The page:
Wednesday, March 15, 2006

"Secular Cycles" Draft Chapters
(Turchin and Nefedov)

I've been reading David Hackett Fischer's book on long-run waves in history: "The Great Wave: Price Revolutions and the Rhythm of History. David Hackett Fischer. New York: Oxford University Press, 1996."

Still looking for good critical scholarship on long waves. I've found the economist Paul Krugman's critical review of Fischer's book and the eh-net review. Fischer is adamant that "waves" are not "cycles" and they do suspiciously change their character as they march towards the modern era. They reminiscent of technical analysis in the stock market, the notorious bit of perfect-hindsight economic theorizing that Taleb discusses in "Fooled by Randomness".

Draft chapters of a new book on long-run secular cycles are being made available on the page linked to above. From Turchin's Cliodynamics page:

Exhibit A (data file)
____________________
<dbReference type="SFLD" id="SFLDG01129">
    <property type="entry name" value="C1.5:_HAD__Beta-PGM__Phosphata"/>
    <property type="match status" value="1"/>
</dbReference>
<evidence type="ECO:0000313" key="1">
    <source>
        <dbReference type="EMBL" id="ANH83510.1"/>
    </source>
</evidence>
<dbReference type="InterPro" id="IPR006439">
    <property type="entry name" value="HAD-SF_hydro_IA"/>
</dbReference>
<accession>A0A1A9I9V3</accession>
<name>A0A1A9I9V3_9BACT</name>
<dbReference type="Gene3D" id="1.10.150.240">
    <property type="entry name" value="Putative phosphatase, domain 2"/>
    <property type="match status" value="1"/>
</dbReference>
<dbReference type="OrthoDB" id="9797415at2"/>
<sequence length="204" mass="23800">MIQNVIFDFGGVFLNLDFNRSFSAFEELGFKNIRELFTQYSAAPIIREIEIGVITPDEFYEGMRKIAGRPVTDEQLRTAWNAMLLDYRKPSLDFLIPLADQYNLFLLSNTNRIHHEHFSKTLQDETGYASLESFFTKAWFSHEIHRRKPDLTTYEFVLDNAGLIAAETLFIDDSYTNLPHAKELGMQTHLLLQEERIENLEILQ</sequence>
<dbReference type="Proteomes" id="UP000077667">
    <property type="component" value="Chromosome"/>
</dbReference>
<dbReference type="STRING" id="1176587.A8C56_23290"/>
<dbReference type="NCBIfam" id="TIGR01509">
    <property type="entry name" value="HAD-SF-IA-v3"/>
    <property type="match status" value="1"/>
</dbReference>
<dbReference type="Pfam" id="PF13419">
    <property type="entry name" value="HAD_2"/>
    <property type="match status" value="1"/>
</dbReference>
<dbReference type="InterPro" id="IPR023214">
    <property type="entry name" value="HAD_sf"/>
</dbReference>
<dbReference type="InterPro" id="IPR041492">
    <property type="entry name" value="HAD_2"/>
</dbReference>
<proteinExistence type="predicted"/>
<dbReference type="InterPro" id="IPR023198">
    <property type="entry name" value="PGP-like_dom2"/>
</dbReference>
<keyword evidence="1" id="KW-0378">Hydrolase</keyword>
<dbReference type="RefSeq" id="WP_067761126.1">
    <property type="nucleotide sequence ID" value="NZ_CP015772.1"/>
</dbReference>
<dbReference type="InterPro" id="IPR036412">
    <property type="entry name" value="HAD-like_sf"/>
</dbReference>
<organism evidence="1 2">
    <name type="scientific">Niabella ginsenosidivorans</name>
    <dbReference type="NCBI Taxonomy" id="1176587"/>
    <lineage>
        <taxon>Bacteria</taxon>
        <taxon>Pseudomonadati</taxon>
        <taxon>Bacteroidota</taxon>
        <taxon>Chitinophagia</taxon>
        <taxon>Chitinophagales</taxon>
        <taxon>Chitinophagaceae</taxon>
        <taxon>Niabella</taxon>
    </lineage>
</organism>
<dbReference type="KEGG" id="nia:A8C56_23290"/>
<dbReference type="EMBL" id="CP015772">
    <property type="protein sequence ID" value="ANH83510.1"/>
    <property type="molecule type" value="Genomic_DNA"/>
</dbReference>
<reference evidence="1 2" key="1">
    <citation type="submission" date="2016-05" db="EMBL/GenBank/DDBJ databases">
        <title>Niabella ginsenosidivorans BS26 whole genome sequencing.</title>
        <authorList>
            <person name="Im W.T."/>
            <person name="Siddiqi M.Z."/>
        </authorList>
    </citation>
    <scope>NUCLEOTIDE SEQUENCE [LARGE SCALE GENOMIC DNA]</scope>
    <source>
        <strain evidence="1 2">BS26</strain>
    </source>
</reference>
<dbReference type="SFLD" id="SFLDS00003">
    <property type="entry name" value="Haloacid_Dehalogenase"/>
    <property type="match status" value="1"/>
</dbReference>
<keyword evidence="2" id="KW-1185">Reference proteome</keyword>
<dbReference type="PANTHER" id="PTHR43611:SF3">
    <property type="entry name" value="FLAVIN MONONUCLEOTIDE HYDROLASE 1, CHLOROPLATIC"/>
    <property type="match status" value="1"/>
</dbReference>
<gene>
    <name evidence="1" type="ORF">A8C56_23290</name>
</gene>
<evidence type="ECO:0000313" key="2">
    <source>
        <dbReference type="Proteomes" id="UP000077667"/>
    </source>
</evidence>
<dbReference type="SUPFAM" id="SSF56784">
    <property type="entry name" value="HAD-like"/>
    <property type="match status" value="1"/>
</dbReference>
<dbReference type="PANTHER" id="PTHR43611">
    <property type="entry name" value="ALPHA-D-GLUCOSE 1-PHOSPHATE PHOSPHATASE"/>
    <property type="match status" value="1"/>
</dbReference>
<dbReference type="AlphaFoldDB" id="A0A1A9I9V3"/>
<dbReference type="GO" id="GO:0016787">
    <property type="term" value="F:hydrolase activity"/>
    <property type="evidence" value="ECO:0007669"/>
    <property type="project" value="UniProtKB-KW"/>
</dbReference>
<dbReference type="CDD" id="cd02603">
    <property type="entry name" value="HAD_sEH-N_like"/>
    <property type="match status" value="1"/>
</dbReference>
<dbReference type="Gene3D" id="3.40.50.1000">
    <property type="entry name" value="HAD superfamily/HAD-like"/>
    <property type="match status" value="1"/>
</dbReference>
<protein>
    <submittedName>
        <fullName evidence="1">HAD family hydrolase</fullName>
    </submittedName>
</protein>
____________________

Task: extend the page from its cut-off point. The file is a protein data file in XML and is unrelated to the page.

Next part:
"Secular Cycles by Peter Turchin and Sergey Nefedov, to be published towards the end of 2006...In Secular Cycles the Russian historian Sergey Nefedov and I have collaborated on presenting our best case study of theoretical history. Our book focuses on grand—centuries-long—oscillations in demographic, economic, social, and political structures of historical agrarian societies. We start the book with an overview of the demographic-structural theory explaining secular cycles, but our main goal is the presentation of a large amount of empirical material documenting the trajectories of actual societies. Our survey includes chapters on England, France, and Russia from medieval to early modern periods; the Roman Republic and Empire; China from the Han to Qing eras; the ancient Egypt and Mesopotamia, medieval Near East, and India. I am posting draft chapters, and any and all comments will be extremely welcome."

There's also a whole book on long-run historical cycles available online: Long Cycles: Prosperity and War in the Modern Age, Joshua S. Goldstein, New Haven: Yale University Press, 1988. [available here]